Alex Jones arrived at his second Sandy Hook defamation trial on Tuesday morning just long enough to climb out of a car, flanked by security, and yell about how unfairly he’s been treated in court. Mashing his metaphors into a fine paste, Jones compared himself to a victim of China’s Cultural Revolution or perhaps something non-specific out of South Africa, said the trial against him is “a travesty” and a “murder of American justice,” and called the judge herself a “tyrant.” Jones continues to try to make a spectacle of his legal troubles, completely unchecked—and also keeps turning that inflammatory commentary into monetized content on Infowars.
Jones is set to testify in the Connecticut trial, which, like the first one in Texas, is a damages trial to determine how much he owes a group of Sandy Hook families whom he defamed by calling the shooting that killed their loved ones a “hoax.” (Jones lost a series of Sandy Hook cases by default after judges in both states ruled that Infowars failed to respond meaningfully to discovery.) The bulk of Tuesday’s testimony was from Clint Watts, an expert witness for the plaintiffs, who testified about the mechanics of how Infowars stokes fear and anger to increase engagement.
Jones and Infowars covered the first trial endlessly, making baseless and inflammatory claims throughout; they’re doing the same thing this time, with even less pushback from the courtroom. (In the first trial, Texas Judge Maya Guerra Gamble admonished Jones and Infowars host Owen Shroyer from the bench after they appeared on air together to analyze the trial, a violation of basic civil procedure since both men were testifying in court).
Jones hasn’t testified in this trial yet; he seemingly arrived outside the courthouse on Tuesday solely to yell in front of a welcoming bank of TV cameras, telling one reporter, “I don't want to be the Sandy Hook man. It was a small part of what we said and did,” and claiming he’s being attacked for “exposing the Great Reset,” both of which are grotesque lies. “I didn’t kill the children,” he added (which is, at least, true). Another reporter pursued Jones down the street as he went to get back in his car—an enormous Escalade-looking vehicle—and asked him, pointlessly and leadingly, if the trial is a “kangaroo court.”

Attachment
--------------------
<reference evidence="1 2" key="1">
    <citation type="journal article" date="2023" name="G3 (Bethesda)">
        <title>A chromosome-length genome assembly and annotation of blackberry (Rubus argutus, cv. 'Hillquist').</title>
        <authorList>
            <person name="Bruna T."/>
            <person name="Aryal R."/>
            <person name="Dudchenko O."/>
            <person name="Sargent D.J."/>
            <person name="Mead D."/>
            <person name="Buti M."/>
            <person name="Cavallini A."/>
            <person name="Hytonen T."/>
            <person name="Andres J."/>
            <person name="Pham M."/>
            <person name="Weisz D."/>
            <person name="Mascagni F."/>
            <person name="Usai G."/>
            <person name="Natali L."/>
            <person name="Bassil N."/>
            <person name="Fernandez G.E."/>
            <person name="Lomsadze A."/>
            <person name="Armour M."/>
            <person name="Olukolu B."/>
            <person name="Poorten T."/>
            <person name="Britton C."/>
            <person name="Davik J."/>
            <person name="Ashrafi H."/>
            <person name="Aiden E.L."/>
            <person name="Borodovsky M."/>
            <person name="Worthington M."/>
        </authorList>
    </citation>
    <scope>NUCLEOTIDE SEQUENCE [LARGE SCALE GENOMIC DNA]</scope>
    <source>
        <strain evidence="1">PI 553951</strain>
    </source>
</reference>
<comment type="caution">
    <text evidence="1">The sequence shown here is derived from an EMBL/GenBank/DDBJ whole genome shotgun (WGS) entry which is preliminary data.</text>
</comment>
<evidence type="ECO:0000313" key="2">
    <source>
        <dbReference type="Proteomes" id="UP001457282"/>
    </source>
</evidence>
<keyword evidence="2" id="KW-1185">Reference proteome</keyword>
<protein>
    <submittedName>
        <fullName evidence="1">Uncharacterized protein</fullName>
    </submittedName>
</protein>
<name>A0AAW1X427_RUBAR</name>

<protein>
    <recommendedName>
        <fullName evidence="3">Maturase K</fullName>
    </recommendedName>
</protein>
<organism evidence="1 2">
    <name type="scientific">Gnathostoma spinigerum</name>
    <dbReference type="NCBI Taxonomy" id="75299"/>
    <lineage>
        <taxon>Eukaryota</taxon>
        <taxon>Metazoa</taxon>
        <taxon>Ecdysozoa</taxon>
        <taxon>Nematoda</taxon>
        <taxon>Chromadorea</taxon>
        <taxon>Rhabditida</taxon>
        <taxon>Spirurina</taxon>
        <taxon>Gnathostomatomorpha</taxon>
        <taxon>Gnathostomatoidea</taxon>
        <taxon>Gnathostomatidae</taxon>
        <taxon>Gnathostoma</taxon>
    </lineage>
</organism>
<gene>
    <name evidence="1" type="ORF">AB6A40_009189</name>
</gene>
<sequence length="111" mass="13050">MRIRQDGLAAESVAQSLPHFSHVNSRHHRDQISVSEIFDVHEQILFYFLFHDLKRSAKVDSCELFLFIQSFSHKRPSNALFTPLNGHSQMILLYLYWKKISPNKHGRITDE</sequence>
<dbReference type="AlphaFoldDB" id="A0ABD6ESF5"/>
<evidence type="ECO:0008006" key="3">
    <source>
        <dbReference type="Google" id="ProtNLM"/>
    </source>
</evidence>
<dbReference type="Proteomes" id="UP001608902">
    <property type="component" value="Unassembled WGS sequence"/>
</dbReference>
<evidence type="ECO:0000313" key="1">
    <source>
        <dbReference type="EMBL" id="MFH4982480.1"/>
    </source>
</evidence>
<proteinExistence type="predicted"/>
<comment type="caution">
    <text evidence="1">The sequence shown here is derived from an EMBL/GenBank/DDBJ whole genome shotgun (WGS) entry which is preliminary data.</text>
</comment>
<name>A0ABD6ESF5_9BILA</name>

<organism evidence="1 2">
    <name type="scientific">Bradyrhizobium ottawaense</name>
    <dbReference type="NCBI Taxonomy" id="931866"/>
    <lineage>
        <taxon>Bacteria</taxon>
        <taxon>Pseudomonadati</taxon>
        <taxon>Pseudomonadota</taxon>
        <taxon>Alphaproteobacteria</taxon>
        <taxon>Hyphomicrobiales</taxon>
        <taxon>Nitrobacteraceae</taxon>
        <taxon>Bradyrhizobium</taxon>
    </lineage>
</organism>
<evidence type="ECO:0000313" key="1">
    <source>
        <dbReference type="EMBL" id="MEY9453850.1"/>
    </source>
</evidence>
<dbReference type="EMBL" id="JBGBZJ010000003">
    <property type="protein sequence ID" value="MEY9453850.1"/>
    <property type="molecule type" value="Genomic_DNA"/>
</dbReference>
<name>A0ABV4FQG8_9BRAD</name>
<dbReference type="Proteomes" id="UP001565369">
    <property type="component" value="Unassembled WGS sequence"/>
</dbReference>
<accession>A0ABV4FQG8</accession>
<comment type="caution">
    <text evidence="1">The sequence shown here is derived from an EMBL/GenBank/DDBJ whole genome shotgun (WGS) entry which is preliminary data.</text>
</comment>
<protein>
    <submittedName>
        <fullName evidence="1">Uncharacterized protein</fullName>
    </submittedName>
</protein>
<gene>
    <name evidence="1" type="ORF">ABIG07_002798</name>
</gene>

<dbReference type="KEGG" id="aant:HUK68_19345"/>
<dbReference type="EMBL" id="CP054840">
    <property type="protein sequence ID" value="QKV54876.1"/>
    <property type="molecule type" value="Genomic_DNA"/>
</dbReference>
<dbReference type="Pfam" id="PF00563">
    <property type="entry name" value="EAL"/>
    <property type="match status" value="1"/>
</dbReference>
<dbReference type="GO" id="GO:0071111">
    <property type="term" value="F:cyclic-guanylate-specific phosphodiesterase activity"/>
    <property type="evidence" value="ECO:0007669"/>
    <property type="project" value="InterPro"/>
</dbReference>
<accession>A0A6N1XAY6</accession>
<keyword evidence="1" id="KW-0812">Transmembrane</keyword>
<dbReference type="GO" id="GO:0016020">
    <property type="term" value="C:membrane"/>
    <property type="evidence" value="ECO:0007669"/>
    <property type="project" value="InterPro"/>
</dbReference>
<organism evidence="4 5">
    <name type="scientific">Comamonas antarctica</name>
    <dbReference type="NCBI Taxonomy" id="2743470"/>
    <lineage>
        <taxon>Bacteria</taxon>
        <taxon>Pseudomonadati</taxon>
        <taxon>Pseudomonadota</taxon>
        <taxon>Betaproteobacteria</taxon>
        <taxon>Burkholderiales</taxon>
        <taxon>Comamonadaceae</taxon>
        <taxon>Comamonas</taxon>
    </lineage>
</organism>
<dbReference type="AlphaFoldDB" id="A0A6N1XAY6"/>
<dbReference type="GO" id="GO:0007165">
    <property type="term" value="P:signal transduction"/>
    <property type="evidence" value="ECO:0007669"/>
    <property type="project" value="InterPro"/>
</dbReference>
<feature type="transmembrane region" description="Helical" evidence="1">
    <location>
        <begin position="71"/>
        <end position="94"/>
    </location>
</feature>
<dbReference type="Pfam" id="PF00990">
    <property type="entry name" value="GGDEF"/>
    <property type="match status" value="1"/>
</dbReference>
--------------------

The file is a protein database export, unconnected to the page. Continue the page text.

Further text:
“Buddy, it’s all kangaroos and railroads,” Jones responded, over his shoulder, as he fled. “You’re damn right.”
Infowars then used these interactions outside the courtroom as part of a clip that immediately aired on the channel. In the first part of the clip, standing in an idyllic field somewhere in Connecticut, Jones said that having the Sandy Hook parents confront him in court—“They’re going to stand there and point at me and say I’m bad,” he growled—was similar to a so-called “struggle session,” a public denunciation rally used during China’s Cultural Revolution.
“I’m not allowed to say I didn’t profit from Sandy Hook,” Jones continued, incredulously. “We don’t sit there and do news items to profit. We have the news we cover and then we sell products to fund ourselves.” Moments later, with no small amount of irony, he cut to an ad for the commemorative coins he’s been insistently selling on air, which he said are “funding the information war against the globalists.” (The coin displays an image of Teddy Roosevelt, presumably because he’s too dead to object.)
As usual, Jones was bending the truth; he’s not being allowed to present testimony that he didn’t profit from Sandy Hook because Infowars failed to turn over Google Analytics data to the plaintiffs, showing it kept a close eye on traffic and sales numbers. The plaintiffs’ attorneys have indicated they’ll argue that Jones and Infowars continued to cover Sandy Hook for years on end because it drove traffic and made them money; in one text shown in court, an Infowars employee bragged to Jones that the company had made $800,000 in sales in one day. They also showed that Infowars’ revenues jumped overnight on September 24, 2014, after they ran a bogus story claiming that the FBI found that no one died at Sandy Hook.
Jones’ lawyer, Norm Pattis, meanwhile, has said in court that he intends to cross-examine the Sandy Hook witnesses in an effort to show they’re “exaggerating,” as he put it, their injuries as part of a political vendetta or an anti-gun control crusade. In the meantime, Jones remains able to spin, monetize and capitalize on the trial, juggling coins, lies and half-truths, the center of his own, profitable three-ring circus once again.